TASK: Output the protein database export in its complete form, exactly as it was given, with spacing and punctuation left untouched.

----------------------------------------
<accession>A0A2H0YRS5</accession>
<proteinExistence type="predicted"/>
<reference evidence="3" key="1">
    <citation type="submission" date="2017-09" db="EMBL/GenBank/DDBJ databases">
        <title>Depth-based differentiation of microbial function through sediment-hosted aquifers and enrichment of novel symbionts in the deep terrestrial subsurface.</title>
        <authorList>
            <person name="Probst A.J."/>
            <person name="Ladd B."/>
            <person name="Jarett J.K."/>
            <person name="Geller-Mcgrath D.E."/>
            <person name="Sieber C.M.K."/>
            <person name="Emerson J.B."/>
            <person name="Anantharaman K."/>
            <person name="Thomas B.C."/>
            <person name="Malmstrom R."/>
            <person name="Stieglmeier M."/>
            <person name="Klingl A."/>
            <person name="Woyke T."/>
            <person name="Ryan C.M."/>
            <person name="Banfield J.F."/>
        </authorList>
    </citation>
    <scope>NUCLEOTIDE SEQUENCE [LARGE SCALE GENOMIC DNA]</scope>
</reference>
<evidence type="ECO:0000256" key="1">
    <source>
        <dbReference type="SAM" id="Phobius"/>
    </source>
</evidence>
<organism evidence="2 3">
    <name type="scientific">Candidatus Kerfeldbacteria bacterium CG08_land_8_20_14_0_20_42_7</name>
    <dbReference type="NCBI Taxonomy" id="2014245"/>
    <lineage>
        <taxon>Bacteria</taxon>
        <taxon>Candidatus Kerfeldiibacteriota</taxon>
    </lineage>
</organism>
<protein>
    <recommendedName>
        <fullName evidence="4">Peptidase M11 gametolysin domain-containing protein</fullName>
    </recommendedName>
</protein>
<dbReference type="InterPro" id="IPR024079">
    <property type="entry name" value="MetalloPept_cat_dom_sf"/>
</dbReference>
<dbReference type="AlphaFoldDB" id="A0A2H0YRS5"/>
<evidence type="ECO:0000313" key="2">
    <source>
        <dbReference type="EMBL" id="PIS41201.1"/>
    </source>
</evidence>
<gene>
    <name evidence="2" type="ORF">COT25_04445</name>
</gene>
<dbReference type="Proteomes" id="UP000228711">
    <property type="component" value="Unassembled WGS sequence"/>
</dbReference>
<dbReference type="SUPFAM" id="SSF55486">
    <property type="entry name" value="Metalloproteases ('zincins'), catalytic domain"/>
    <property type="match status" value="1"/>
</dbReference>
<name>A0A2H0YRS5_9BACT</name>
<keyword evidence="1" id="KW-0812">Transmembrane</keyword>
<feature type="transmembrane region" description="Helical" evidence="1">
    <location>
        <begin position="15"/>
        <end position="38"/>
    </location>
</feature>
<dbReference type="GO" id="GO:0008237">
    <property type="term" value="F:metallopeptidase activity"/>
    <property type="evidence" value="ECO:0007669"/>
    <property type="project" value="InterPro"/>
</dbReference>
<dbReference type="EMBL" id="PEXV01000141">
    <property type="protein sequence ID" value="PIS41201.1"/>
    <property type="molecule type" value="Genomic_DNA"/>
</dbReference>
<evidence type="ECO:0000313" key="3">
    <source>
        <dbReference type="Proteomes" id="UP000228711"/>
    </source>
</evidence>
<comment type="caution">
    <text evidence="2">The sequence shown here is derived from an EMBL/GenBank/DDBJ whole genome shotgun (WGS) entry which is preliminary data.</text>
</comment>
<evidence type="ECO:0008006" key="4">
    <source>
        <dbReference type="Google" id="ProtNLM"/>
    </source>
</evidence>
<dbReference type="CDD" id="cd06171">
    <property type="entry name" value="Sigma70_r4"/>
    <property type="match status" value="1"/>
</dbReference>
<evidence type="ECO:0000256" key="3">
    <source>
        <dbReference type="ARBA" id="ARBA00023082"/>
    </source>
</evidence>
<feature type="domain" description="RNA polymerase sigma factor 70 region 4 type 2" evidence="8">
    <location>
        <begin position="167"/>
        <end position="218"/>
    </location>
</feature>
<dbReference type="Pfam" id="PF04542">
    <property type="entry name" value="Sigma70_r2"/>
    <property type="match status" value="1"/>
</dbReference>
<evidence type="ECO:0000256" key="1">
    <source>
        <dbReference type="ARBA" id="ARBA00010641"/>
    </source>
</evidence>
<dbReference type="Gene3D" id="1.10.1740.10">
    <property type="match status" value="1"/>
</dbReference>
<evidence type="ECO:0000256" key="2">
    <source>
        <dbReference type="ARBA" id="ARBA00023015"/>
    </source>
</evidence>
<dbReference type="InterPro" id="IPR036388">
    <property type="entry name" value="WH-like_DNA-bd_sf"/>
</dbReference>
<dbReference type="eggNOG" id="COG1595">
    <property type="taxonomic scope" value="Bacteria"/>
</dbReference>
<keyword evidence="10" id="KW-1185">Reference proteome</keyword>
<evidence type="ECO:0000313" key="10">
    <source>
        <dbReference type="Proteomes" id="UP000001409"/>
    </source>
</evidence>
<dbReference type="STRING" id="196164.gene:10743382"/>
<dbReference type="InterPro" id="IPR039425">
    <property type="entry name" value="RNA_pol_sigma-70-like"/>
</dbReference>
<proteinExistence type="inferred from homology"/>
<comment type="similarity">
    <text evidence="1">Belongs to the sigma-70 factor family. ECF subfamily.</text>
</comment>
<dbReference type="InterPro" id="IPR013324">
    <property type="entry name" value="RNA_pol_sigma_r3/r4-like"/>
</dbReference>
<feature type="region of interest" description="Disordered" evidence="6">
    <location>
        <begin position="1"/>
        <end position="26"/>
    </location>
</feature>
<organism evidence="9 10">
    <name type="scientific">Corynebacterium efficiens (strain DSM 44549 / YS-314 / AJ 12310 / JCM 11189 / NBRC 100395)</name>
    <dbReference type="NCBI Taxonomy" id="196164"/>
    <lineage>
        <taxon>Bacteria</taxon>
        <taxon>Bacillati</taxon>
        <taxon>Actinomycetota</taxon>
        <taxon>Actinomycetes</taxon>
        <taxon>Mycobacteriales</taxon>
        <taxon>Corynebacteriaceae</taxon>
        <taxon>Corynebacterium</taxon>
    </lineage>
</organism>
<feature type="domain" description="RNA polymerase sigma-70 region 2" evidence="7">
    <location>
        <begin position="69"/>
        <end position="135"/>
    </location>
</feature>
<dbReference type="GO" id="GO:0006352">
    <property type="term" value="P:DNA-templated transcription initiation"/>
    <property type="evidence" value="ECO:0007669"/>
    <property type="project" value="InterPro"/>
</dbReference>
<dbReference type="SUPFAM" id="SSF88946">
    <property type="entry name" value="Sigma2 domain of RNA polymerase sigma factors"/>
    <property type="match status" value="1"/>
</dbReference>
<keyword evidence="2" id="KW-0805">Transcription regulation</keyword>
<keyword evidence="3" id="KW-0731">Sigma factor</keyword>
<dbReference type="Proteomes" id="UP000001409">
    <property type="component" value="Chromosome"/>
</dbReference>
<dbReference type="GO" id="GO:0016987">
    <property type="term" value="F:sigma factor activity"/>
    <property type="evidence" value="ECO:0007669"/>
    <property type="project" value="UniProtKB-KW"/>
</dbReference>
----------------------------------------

<accession>A0A2H0YRS5</accession>
<proteinExistence type="predicted"/>
<reference evidence="3" key="1">
    <citation type="submission" date="2017-09" db="EMBL/GenBank/DDBJ databases">
        <title>Depth-based differentiation of microbial function through sediment-hosted aquifers and enrichment of novel symbionts in the deep terrestrial subsurface.</title>
        <authorList>
            <person name="Probst A.J."/>
            <person name="Ladd B."/>
            <person name="Jarett J.K."/>
            <person name="Geller-Mcgrath D.E."/>
            <person name="Sieber C.M.K."/>
            <person name="Emerson J.B."/>
            <person name="Anantharaman K."/>
            <person name="Thomas B.C."/>
            <person name="Malmstrom R."/>
            <person name="Stieglmeier M."/>
            <person name="Klingl A."/>
            <person name="Woyke T."/>
            <person name="Ryan C.M."/>
            <person name="Banfield J.F."/>
        </authorList>
    </citation>
    <scope>NUCLEOTIDE SEQUENCE [LARGE SCALE GENOMIC DNA]</scope>
</reference>
<evidence type="ECO:0000256" key="1">
    <source>
        <dbReference type="SAM" id="Phobius"/>
    </source>
</evidence>
<organism evidence="2 3">
    <name type="scientific">Candidatus Kerfeldbacteria bacterium CG08_land_8_20_14_0_20_42_7</name>
    <dbReference type="NCBI Taxonomy" id="2014245"/>
    <lineage>
        <taxon>Bacteria</taxon>
        <taxon>Candidatus Kerfeldiibacteriota</taxon>
    </lineage>
</organism>
<protein>
    <recommendedName>
        <fullName evidence="4">Peptidase M11 gametolysin domain-containing protein</fullName>
    </recommendedName>
</protein>
<dbReference type="InterPro" id="IPR024079">
    <property type="entry name" value="MetalloPept_cat_dom_sf"/>
</dbReference>
<dbReference type="AlphaFoldDB" id="A0A2H0YRS5"/>
<evidence type="ECO:0000313" key="2">
    <source>
        <dbReference type="EMBL" id="PIS41201.1"/>
    </source>
</evidence>
<gene>
    <name evidence="2" type="ORF">COT25_04445</name>
</gene>
<dbReference type="Proteomes" id="UP000228711">
    <property type="component" value="Unassembled WGS sequence"/>
</dbReference>
<dbReference type="SUPFAM" id="SSF55486">
    <property type="entry name" value="Metalloproteases ('zincins'), catalytic domain"/>
    <property type="match status" value="1"/>
</dbReference>
<name>A0A2H0YRS5_9BACT</name>
<keyword evidence="1" id="KW-0812">Transmembrane</keyword>
<feature type="transmembrane region" description="Helical" evidence="1">
    <location>
        <begin position="15"/>
        <end position="38"/>
    </location>
</feature>
<dbReference type="GO" id="GO:0008237">
    <property type="term" value="F:metallopeptidase activity"/>
    <property type="evidence" value="ECO:0007669"/>
    <property type="project" value="InterPro"/>
</dbReference>
<dbReference type="EMBL" id="PEXV01000141">
    <property type="protein sequence ID" value="PIS41201.1"/>
    <property type="molecule type" value="Genomic_DNA"/>
</dbReference>
<evidence type="ECO:0000313" key="3">
    <source>
        <dbReference type="Proteomes" id="UP000228711"/>
    </source>
</evidence>
<comment type="caution">
    <text evidence="2">The sequence shown here is derived from an EMBL/GenBank/DDBJ whole genome shotgun (WGS) entry which is preliminary data.</text>
</comment>
<evidence type="ECO:0008006" key="4">
    <source>
        <dbReference type="Google" id="ProtNLM"/>
    </source>
</evidence>
<dbReference type="CDD" id="cd06171">
    <property type="entry name" value="Sigma70_r4"/>
    <property type="match status" value="1"/>
</dbReference>
<evidence type="ECO:0000256" key="3">
    <source>
        <dbReference type="ARBA" id="ARBA00023082"/>
    </source>
</evidence>
<feature type="domain" description="RNA polymerase sigma factor 70 region 4 type 2" evidence="8">
    <location>
        <begin position="167"/>
        <end position="218"/>
    </location>
</feature>
<dbReference type="Pfam" id="PF04542">
    <property type="entry name" value="Sigma70_r2"/>
    <property type="match status" value="1"/>
</dbReference>
<evidence type="ECO:0000256" key="1">
    <source>
        <dbReference type="ARBA" id="ARBA00010641"/>
    </source>
</evidence>
<dbReference type="Gene3D" id="1.10.1740.10">
    <property type="match status" value="1"/>
</dbReference>
<evidence type="ECO:0000256" key="2">
    <source>
        <dbReference type="ARBA" id="ARBA00023015"/>
    </source>
</evidence>
<dbReference type="InterPro" id="IPR036388">
    <property type="entry name" value="WH-like_DNA-bd_sf"/>
</dbReference>
<dbReference type="eggNOG" id="COG1595">
    <property type="taxonomic scope" value="Bacteria"/>
</dbReference>
<keyword evidence="10" id="KW-1185">Reference proteome</keyword>
<evidence type="ECO:0000313" key="10">
    <source>
        <dbReference type="Proteomes" id="UP000001409"/>
    </source>
</evidence>
<dbReference type="STRING" id="196164.gene:10743382"/>
<dbReference type="InterPro" id="IPR039425">
    <property type="entry name" value="RNA_pol_sigma-70-like"/>
</dbReference>
<proteinExistence type="inferred from homology"/>
<comment type="similarity">
    <text evidence="1">Belongs to the sigma-70 factor family. ECF subfamily.</text>
</comment>
<dbReference type="InterPro" id="IPR013324">
    <property type="entry name" value="RNA_pol_sigma_r3/r4-like"/>
</dbReference>
<feature type="region of interest" description="Disordered" evidence="6">
    <location>
        <begin position="1"/>
        <end position="26"/>
    </location>
</feature>
<organism evidence="9 10">
    <name type="scientific">Corynebacterium efficiens (strain DSM 44549 / YS-314 / AJ 12310 / JCM 11189 / NBRC 100395)</name>
    <dbReference type="NCBI Taxonomy" id="196164"/>
    <lineage>
        <taxon>Bacteria</taxon>
        <taxon>Bacillati</taxon>
        <taxon>Actinomycetota</taxon>
        <taxon>Actinomycetes</taxon>
        <taxon>Mycobacteriales</taxon>
        <taxon>Corynebacteriaceae</taxon>
        <taxon>Corynebacterium</taxon>
    </lineage>
</organism>
<feature type="domain" description="RNA polymerase sigma-70 region 2" evidence="7">
    <location>
        <begin position="69"/>
        <end position="135"/>
    </location>
</feature>
<dbReference type="GO" id="GO:0006352">
    <property type="term" value="P:DNA-templated transcription initiation"/>
    <property type="evidence" value="ECO:0007669"/>
    <property type="project" value="InterPro"/>
</dbReference>
<dbReference type="SUPFAM" id="SSF88946">
    <property type="entry name" value="Sigma2 domain of RNA polymerase sigma factors"/>
    <property type="match status" value="1"/>
</dbReference>
<keyword evidence="2" id="KW-0805">Transcription regulation</keyword>
<keyword evidence="3" id="KW-0731">Sigma factor</keyword>
<dbReference type="Proteomes" id="UP000001409">
    <property type="component" value="Chromosome"/>
</dbReference>
<dbReference type="GO" id="GO:0016987">
    <property type="term" value="F:sigma factor activity"/>
    <property type="evidence" value="ECO:0007669"/>
    <property type="project" value="UniProtKB-KW"/>
</dbReference>